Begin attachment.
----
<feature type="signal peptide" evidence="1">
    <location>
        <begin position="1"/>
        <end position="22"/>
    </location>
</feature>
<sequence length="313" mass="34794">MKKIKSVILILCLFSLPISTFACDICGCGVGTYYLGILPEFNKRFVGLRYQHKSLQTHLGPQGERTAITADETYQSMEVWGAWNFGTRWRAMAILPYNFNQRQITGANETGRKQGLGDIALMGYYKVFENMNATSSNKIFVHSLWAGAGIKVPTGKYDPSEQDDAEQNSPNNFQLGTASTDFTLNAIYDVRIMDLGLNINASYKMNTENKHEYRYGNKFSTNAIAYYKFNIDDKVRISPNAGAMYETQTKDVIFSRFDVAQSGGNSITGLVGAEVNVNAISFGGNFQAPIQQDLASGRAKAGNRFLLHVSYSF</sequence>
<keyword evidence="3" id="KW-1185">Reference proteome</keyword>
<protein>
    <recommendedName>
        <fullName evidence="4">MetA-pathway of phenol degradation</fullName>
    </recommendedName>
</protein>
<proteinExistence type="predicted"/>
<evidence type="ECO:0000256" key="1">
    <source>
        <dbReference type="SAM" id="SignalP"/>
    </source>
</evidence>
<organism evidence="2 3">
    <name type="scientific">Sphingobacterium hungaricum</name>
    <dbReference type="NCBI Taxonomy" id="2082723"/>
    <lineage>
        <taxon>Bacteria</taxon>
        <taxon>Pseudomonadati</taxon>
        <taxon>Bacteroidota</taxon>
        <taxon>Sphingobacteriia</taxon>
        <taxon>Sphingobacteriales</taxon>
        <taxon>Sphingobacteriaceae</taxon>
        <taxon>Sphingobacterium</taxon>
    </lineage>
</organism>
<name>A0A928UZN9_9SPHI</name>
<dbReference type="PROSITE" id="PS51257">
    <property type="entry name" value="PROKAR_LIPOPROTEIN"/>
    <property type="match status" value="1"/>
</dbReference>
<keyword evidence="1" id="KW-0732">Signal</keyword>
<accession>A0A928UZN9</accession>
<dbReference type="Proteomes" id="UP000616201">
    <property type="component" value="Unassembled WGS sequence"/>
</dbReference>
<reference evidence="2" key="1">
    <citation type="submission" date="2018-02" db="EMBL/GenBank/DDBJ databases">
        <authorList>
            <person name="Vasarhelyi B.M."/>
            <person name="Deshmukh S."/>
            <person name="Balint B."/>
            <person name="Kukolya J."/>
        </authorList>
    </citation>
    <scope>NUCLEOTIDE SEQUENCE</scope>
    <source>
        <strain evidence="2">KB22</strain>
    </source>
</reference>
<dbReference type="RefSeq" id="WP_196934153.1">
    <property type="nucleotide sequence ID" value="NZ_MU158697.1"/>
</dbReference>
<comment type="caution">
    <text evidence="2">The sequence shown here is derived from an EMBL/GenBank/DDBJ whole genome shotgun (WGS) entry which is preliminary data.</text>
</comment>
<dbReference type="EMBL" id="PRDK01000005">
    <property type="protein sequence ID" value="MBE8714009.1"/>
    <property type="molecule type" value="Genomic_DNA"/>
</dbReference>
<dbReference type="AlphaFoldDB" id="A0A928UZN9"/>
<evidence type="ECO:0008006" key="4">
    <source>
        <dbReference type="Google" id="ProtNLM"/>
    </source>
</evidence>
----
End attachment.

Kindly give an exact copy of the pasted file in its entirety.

<feature type="signal peptide" evidence="1">
    <location>
        <begin position="1"/>
        <end position="22"/>
    </location>
</feature>
<sequence length="313" mass="34794">MKKIKSVILILCLFSLPISTFACDICGCGVGTYYLGILPEFNKRFVGLRYQHKSLQTHLGPQGERTAITADETYQSMEVWGAWNFGTRWRAMAILPYNFNQRQITGANETGRKQGLGDIALMGYYKVFENMNATSSNKIFVHSLWAGAGIKVPTGKYDPSEQDDAEQNSPNNFQLGTASTDFTLNAIYDVRIMDLGLNINASYKMNTENKHEYRYGNKFSTNAIAYYKFNIDDKVRISPNAGAMYETQTKDVIFSRFDVAQSGGNSITGLVGAEVNVNAISFGGNFQAPIQQDLASGRAKAGNRFLLHVSYSF</sequence>
<keyword evidence="3" id="KW-1185">Reference proteome</keyword>
<protein>
    <recommendedName>
        <fullName evidence="4">MetA-pathway of phenol degradation</fullName>
    </recommendedName>
</protein>
<proteinExistence type="predicted"/>
<evidence type="ECO:0000256" key="1">
    <source>
        <dbReference type="SAM" id="SignalP"/>
    </source>
</evidence>
<organism evidence="2 3">
    <name type="scientific">Sphingobacterium hungaricum</name>
    <dbReference type="NCBI Taxonomy" id="2082723"/>
    <lineage>
        <taxon>Bacteria</taxon>
        <taxon>Pseudomonadati</taxon>
        <taxon>Bacteroidota</taxon>
        <taxon>Sphingobacteriia</taxon>
        <taxon>Sphingobacteriales</taxon>
        <taxon>Sphingobacteriaceae</taxon>
        <taxon>Sphingobacterium</taxon>
    </lineage>
</organism>
<name>A0A928UZN9_9SPHI</name>
<dbReference type="PROSITE" id="PS51257">
    <property type="entry name" value="PROKAR_LIPOPROTEIN"/>
    <property type="match status" value="1"/>
</dbReference>
<keyword evidence="1" id="KW-0732">Signal</keyword>
<accession>A0A928UZN9</accession>
<dbReference type="Proteomes" id="UP000616201">
    <property type="component" value="Unassembled WGS sequence"/>
</dbReference>
<reference evidence="2" key="1">
    <citation type="submission" date="2018-02" db="EMBL/GenBank/DDBJ databases">
        <authorList>
            <person name="Vasarhelyi B.M."/>
            <person name="Deshmukh S."/>
            <person name="Balint B."/>
            <person name="Kukolya J."/>
        </authorList>
    </citation>
    <scope>NUCLEOTIDE SEQUENCE</scope>
    <source>
        <strain evidence="2">KB22</strain>
    </source>
</reference>
<dbReference type="RefSeq" id="WP_196934153.1">
    <property type="nucleotide sequence ID" value="NZ_MU158697.1"/>
</dbReference>
<comment type="caution">
    <text evidence="2">The sequence shown here is derived from an EMBL/GenBank/DDBJ whole genome shotgun (WGS) entry which is preliminary data.</text>
</comment>
<dbReference type="EMBL" id="PRDK01000005">
    <property type="protein sequence ID" value="MBE8714009.1"/>
    <property type="molecule type" value="Genomic_DNA"/>
</dbReference>
<dbReference type="AlphaFoldDB" id="A0A928UZN9"/>
<evidence type="ECO:0008006" key="4">
    <source>
        <dbReference type="Google" id="ProtNLM"/>
    </source>
</evidence>